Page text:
Problems with 3 Financial Reforms

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Problems with 3 Financial Reforms

Destitute Banks Should Be Allowed to Go Bankrupt

I wish to take issue with three of the reforms the government is pursuing in its attempts to solve the problems endemic to the South Korean financial sector.

The first has to do with the partial deposit insurance system. After the appointment of a new finance and economy minister, the ministry conducted surveys for 70 days and finally decided on a scheme that would guarantee individual deposits at any single financial institution of up to 50 million won ($44,000).

The ministry originally set the ceiling at 20 million won, but reportedly settled for 50 million, deciding the earlier ceiling was too low, 30 million insufficient and 70 million too high, in a stark example of using the rule of thumb in important policy decisions.

It did not give specific examples of the benefits that would accrue from raising the ceiling from 20 million to 50 million won, however.

The government maintains that deposits would move from weak financial institutions to healthy ones under the new system and, in the process, nonviable ones would be liquidated according to market principles. On the surface, the argument sounds plausible.

It is difficult for depositors, however, to distinguish between the healthy and the weak when information on their health is hard to come by.

Speaking frankly, there might be less-ailing banks in Korea, but no really robust ones. This makes depositors highly sensitive to rumors, which in turn further destabilizes the financial market.

A few months ago in another article in the JoongAng Ilbo, I called on the government to guarantee only up to 20 million won as it had promised when it received emergency bailout funds from the International Monetary Fund.

I also said it should guarantee 90 or 95 percent of the deposits in excess of 20 million won, to make both the deposit insurance apparatus and depositors jointly responsible. This method must have seemed too complicated for the officials.

Some people ask whether my concept is not for the benefit of the rich, to guarantee their large deposits. Under a system that protects only 20 million or 50 million won, however, many of the hundreds of thousands of individuals with over one billion won in deposits would take advantage of the eased restrictions on foreign currency transactions to move their deposits to foreign banks. We have to consider the possibility of billions of dollars taking flight from the nation.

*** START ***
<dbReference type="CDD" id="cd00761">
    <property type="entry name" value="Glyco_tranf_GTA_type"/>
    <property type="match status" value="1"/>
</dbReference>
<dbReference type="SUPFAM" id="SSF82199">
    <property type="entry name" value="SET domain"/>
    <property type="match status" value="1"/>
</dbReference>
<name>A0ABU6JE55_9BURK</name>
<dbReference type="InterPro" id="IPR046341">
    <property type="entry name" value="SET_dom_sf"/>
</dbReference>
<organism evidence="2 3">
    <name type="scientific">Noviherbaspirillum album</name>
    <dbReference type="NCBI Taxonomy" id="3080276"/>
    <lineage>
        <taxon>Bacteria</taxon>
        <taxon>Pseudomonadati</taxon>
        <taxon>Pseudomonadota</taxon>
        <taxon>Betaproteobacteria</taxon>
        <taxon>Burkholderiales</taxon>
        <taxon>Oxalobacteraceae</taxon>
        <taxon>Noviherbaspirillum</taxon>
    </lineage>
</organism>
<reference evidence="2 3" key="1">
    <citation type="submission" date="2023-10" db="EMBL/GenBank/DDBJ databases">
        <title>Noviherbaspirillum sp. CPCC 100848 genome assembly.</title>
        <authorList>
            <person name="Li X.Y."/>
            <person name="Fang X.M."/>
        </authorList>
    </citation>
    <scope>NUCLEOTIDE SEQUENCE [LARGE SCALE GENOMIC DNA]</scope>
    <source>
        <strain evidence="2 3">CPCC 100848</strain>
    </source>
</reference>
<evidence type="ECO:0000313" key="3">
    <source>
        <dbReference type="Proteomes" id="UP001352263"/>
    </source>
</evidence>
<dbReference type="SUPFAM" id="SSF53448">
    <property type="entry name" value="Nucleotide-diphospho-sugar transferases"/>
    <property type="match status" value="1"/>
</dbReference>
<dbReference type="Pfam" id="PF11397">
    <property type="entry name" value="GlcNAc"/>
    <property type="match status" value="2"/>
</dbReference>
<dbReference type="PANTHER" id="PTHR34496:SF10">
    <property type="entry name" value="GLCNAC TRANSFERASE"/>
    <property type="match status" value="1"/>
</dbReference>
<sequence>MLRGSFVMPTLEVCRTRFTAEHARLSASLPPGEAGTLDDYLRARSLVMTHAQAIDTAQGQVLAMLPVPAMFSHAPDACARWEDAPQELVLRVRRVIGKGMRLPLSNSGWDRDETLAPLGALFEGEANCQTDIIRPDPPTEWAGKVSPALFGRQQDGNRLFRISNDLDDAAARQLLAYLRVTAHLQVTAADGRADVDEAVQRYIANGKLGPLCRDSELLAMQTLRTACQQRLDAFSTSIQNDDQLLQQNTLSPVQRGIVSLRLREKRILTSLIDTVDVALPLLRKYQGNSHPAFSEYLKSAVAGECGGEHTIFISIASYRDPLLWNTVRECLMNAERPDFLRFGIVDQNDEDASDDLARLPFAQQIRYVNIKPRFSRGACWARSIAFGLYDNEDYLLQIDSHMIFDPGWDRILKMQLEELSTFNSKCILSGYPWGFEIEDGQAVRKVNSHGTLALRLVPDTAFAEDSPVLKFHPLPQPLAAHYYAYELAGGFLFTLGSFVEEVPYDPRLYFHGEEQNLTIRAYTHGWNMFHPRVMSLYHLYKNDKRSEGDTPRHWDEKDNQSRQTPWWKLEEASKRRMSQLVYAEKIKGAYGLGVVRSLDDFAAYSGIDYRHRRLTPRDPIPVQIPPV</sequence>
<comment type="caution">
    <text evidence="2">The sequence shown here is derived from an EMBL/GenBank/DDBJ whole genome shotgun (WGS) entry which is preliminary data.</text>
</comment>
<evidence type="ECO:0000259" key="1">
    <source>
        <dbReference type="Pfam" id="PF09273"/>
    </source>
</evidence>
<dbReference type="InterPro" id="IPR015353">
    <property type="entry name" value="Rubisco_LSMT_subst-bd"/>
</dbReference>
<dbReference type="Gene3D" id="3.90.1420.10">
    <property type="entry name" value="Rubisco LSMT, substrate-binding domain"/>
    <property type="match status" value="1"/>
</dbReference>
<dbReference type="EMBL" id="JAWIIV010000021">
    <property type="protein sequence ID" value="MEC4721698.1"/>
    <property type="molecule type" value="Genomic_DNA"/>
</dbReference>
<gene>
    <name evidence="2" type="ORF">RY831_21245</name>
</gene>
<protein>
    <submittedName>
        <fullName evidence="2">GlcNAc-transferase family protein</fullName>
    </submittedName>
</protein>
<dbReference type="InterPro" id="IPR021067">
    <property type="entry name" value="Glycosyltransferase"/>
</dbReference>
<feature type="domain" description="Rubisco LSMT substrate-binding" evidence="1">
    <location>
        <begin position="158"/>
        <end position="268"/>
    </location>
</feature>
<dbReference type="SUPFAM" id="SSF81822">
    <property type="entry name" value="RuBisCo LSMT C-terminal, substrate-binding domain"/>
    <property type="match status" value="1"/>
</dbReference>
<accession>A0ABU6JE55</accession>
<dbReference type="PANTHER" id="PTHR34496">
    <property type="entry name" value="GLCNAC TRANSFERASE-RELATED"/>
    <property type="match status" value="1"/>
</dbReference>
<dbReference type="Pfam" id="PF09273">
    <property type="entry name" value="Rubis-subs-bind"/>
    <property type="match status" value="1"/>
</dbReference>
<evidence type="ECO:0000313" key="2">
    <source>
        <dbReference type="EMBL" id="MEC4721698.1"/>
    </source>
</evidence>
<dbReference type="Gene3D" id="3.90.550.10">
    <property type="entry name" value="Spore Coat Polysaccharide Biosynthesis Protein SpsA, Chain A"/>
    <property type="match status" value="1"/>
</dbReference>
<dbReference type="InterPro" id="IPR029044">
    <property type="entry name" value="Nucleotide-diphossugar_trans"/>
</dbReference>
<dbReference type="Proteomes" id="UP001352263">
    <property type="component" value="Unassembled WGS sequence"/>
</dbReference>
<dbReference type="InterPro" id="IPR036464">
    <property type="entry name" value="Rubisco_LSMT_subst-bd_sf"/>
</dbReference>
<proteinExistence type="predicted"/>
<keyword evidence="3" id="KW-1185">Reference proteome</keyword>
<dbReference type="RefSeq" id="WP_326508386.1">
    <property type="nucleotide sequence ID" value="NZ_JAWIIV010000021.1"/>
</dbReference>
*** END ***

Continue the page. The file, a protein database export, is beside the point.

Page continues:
A deposit insurance system is literally just an insurance system. Winnowing out the weak from the healthy is its secondary function.

I am not sure if the government has the courage to allow nonviable banks to die a natural death either. In light of its plan to establish financial holding companies to merge with the banks that are unable to survive independently, the government does not seem willing to pull the life support system from sickly banks.

Liquidation of a company is the natural course if it fails to generate operational profits. If the government protects ailing banks under the umbrella of financial holding companies, it would not be easy to hold the people who had caused the insolvency responsible. While this might be good news for the culprits, it casts a pall over the future of the nation''''s banking industry.

Ailing banks would not see their management conditions improve just because they come under holding companies. Merging the infirm with the healthy does not create a strong company. The insolvent banks would only end up being a huge burden that continues to swallow public funds.

It would be wiser to funnel the funds to healthy banks, or to the less-ailing ones, to nurse them back to full heath. Or they could be used to minimize side effects caused by the bankruptcies of inoperable banks.

On another front, the government''''s plan to raise the ceiling of bank ownership from the previous 4 percent to 10 percent is grievously disappointing.

This issue had appeared to be settled when the public opposed raising the ceiling, since it would allow chaebols, the nation''''s giant family-owned corporations, to make inroads into the banking sector. But the government seems set on offering the chaebols this as a carrot, perhaps to allay its sense of guilt for trying to reform them in what can only be described as a pallid drive.

I want to ask the government whether it believes the bankruptcies of Hanbo and Daewoo were caused by the absence of owners, and whether Hyundai Engineering and Construction is in difficulties because it did not have an owner, i.e. a large shareholder.

I also want to ask whether it has forgotten the cause of the financial crisis that beset the nation at the end of 1997.

The crisis took place because financial institutions under chaebol ownership supplied funds to their parent companies and subsidiaries without restraint, resulting in excessive and overlapping investments.

In a nutshell, the partial deposit insurance scheme has to be based on the framework of a joint responsibility system, and destitute banks should be allowed to go bankrupt according to market discipline. And the government certainly should not raise the bank ownership ceiling.

The writer is a professor of economics at Seoul National University.

by Chung Un-chan

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